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LBS is helping finance professionals fill urgent skills gaps. Here’s how

LBS executive education programmes-

Priya Mistry has a demanding but rewarding job at London Business School (LBS). As portfolio director for finance, it’s her role to ensure that LBS’s Executive Education programmes are as relevant and engaging as possible, to meet the career needs of finance professionals across the world.

“With the economic and political landscape constantly changing, businesses are facing new challenges to ensure growth,” says Mistry. “I make sure LBS delivers a portfolio of intensive-learning programmes that help professionals – from middle managers to boardroom execs – deal with this change and master a wide range of financial tools that fill crucial gaps in their knowledge and help them make the best strategic decisions for their business.”

LBS offers a variety of Executive Education programmes in finance, all led by world-renowned faculty and lasting for about five days each on average. These include four courses in corporate finance, as well as topics such as strategic investment management, project and infrastructure finance, mergers and acquisitions, private equity, finance for non-finance executives and financing the entrepreneurial business.

Mistry says LBS Executive Education programmes attract future business leaders from around the world who want to become better decision makers, develop areas of technical expertise, or deepen their current knowledge in a particular field of finance.

“There’s a great mix in our classrooms – you’ll be learning and networking with people from several different countries and industries. They’ll all be in roles which require an understanding of finance to make critical strategic decisions, but they might be lawyers, engineers, senior advisers, members of a family business, or chief executives” says Mistry.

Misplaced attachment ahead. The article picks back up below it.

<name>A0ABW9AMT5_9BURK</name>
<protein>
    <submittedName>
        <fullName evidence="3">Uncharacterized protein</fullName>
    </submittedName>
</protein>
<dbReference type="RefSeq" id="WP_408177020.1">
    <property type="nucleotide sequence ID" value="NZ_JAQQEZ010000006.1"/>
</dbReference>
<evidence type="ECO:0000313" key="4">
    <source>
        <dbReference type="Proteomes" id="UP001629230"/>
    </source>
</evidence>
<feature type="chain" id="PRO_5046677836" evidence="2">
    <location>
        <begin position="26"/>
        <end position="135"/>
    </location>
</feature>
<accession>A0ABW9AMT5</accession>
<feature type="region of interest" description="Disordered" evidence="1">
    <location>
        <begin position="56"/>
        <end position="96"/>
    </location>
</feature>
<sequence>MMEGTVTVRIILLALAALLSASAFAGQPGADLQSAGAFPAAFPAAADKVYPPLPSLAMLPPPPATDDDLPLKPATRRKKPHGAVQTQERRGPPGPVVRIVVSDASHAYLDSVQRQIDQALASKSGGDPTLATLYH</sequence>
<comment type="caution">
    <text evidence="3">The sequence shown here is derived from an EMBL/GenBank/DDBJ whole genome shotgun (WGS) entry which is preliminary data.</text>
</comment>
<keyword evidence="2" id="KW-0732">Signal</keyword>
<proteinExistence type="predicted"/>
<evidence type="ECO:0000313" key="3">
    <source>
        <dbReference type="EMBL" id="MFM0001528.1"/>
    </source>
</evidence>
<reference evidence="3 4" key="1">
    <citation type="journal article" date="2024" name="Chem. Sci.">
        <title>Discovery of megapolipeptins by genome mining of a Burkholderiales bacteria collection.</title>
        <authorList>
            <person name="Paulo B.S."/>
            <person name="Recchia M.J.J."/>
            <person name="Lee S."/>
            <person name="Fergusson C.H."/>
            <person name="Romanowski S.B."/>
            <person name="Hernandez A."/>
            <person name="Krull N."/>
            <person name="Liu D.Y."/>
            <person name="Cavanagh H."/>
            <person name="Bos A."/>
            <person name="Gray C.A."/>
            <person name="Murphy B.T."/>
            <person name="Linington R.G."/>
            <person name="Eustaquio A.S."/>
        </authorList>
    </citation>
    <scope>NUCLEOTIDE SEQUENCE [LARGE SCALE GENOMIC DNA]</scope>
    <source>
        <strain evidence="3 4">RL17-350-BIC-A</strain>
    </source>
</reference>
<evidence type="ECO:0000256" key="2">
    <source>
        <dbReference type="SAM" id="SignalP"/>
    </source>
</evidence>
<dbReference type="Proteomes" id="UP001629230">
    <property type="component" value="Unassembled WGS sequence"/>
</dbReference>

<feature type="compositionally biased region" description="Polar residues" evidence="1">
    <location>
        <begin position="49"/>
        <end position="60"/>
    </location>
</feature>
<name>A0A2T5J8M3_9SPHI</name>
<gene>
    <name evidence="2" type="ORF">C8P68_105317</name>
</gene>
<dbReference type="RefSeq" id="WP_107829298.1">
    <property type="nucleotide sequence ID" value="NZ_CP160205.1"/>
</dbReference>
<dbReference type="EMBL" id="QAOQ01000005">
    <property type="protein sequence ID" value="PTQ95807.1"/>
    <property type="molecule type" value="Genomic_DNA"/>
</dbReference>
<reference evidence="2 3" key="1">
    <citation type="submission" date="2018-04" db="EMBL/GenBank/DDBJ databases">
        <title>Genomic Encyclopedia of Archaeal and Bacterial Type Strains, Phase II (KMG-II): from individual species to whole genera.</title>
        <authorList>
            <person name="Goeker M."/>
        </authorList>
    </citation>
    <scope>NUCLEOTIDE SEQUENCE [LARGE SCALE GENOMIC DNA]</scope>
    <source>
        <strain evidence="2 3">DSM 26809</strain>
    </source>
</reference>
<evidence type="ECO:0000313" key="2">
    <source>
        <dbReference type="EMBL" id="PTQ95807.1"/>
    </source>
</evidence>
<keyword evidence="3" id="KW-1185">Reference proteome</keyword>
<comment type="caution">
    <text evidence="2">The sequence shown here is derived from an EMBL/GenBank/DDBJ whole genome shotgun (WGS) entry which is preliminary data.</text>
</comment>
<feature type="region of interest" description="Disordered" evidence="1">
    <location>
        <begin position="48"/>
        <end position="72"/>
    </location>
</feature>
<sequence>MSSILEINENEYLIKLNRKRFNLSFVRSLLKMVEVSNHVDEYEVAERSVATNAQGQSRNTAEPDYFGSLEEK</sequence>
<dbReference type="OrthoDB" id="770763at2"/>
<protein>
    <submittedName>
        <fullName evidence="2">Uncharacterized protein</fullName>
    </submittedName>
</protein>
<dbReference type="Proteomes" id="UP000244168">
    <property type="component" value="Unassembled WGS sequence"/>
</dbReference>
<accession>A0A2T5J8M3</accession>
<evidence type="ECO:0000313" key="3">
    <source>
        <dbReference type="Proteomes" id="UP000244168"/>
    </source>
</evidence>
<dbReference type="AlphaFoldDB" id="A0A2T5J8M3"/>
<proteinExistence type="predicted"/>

But why do an Executive Education programme at LBS if your own company also runs training and development schemes?

“People who’ve completed our programmes tell me one of the main benefits of LBS over in-house training is that you get a greater variety of global perspectives, which encourages you to think about things in a different way,” explains Mistry.

“Having run Executive Education courses for 50 years and being based in the vibrant city of London –which naturally draws talent – we’re able to attract a high calibre group of participants to our campus. You learn a lot from the experiences of others in the classroom” she adds.

You also receive fresh insights on business and finance from the LBS lecturers. “Not only are our finance faculty some of the world’s best academics in their fields, they also have extensive industry experience,” says Mistry. “They’ve advised governments, been consultants for leading companies, and have been awarded prizes for their research.”

“They bring this research into the classroom, and also provide practical examples based on their insights from case studies. And because they’re so well connected, they give you knowledge that you couldn’t get from reading a news headline or textbook,” she adds.